Hackett stated the Broncos are in the beginning of the installation of the playbook on offense.

“[Monday] was just kind of the very basics of what we do,” he said. “Then we’ll slowly start expanding that with the guys through Phase 2 and the OTAs.”

The Broncos have missed the playoffs for six consecutive seasons, and Wilson, when he starts Week 1, will be the 11th different quarterback and 12th different player to start a game behind center for the Broncos since Peyton Manning retired after the Broncos’ Super Bowl 50 win.

Running back Phillip Lindsay started behind center versus the New Orleans Saints during the 2020 season. “Been an amazing experience so far,” Wilson said. “… If I was going to go somewhere, I had to go somewhere that wanted to win. And this is one of those places that definitely wants to do that.”

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Russell Wilson not being limited in Seattle Seahawks’ practice this week, and ‘looks pretty good’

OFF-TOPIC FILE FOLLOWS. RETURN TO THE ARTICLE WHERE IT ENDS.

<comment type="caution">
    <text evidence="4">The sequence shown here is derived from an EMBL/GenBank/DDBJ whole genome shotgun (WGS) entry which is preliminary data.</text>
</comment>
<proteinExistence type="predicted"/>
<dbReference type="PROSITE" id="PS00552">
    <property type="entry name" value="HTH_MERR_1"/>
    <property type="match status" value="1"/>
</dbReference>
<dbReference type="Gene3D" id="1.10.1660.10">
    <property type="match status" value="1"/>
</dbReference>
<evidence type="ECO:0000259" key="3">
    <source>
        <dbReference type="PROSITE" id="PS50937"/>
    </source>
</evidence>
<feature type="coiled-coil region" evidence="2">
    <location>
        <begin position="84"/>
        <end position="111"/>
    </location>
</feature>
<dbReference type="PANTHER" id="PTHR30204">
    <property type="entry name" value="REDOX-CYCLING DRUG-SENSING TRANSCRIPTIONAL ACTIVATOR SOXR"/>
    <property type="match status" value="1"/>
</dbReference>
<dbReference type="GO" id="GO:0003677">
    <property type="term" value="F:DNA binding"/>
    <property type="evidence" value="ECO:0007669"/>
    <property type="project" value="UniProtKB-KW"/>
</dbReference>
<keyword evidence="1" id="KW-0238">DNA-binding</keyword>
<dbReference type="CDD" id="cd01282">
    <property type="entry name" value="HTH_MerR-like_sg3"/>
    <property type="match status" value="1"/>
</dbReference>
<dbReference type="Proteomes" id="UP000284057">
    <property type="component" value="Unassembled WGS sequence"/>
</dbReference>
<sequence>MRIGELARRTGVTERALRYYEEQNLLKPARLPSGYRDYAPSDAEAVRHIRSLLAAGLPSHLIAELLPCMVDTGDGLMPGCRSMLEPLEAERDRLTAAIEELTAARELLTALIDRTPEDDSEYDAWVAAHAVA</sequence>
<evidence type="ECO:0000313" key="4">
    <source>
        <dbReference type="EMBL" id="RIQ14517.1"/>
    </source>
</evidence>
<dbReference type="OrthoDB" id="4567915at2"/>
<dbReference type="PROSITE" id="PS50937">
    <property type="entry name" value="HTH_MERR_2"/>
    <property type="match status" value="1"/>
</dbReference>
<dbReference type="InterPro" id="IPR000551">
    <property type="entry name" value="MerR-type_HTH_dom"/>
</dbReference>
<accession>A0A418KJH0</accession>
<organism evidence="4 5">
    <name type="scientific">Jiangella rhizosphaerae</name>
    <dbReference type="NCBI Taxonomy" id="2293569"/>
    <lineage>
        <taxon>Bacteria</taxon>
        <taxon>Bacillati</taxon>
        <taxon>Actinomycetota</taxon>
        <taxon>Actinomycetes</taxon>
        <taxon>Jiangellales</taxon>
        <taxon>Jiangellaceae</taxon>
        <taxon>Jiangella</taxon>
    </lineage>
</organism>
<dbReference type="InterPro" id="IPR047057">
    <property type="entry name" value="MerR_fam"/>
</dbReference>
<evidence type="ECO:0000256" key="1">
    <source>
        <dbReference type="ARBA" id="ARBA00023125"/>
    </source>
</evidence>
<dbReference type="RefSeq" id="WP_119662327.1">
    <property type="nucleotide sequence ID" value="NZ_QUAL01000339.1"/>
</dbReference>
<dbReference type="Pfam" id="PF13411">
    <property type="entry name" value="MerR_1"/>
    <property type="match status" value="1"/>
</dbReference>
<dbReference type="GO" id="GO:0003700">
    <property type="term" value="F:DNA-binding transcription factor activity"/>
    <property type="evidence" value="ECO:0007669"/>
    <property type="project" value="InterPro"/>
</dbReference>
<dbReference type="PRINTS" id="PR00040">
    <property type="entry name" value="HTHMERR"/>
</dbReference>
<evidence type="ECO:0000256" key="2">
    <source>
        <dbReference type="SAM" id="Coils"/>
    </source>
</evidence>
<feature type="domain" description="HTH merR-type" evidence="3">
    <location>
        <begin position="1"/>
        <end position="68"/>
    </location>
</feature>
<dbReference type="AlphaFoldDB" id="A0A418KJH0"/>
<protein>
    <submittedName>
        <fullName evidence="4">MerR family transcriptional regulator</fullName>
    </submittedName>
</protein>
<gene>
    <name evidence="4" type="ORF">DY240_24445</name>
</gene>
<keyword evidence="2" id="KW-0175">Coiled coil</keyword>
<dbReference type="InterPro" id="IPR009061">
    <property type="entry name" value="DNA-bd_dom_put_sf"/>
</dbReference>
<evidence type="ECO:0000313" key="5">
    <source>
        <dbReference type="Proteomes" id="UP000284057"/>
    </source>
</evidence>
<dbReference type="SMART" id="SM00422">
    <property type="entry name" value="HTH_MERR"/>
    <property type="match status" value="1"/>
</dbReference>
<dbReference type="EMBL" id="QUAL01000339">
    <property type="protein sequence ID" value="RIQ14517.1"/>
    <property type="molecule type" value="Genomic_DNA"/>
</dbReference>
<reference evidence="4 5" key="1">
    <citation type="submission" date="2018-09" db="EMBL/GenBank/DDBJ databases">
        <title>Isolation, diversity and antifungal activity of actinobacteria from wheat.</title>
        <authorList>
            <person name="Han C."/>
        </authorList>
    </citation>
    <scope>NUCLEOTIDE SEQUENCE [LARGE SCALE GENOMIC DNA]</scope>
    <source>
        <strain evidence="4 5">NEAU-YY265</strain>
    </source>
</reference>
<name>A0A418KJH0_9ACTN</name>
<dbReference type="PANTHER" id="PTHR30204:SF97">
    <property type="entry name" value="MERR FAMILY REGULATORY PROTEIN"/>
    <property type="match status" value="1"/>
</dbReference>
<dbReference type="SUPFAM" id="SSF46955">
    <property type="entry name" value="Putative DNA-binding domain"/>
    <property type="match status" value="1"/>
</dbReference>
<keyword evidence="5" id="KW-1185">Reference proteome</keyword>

Seattle Seahawks coach Pete Carroll stated quarterback Russell Wilson is not being limited in practice this week in his return from an injury to his right middle finger.

Wilson practiced on Monday for the first time since his Oct. 8 surgery.

“I’ve just seen him in the walk-through since then and you would never have known,” Carroll said before Wednesday’s practice. “So I don’t know what that means yet, but he looks pretty good.”

Carroll stated earlier in the week that the plan was for Wilson to play Sunday versus the Green Bay Packers assuming all goes well this week. The Seahawks would need to activate Wilson off injured reserve by Saturday to make him eligible.

Because he is not on the active roster, the Seahawks aren’t required to include Wilson’s level of participation on their daily practice reports. But Carroll answered in the affirmative when asked whether Wilson is a full participant. Wilson was not seen wearing a glove during the portion of Monday’s practice that was open to reporters.

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“He doesn’t have to wear anything unless he chooses to,” Carroll said. “He has been experimenting with some stuff just to see what’s out there for him.”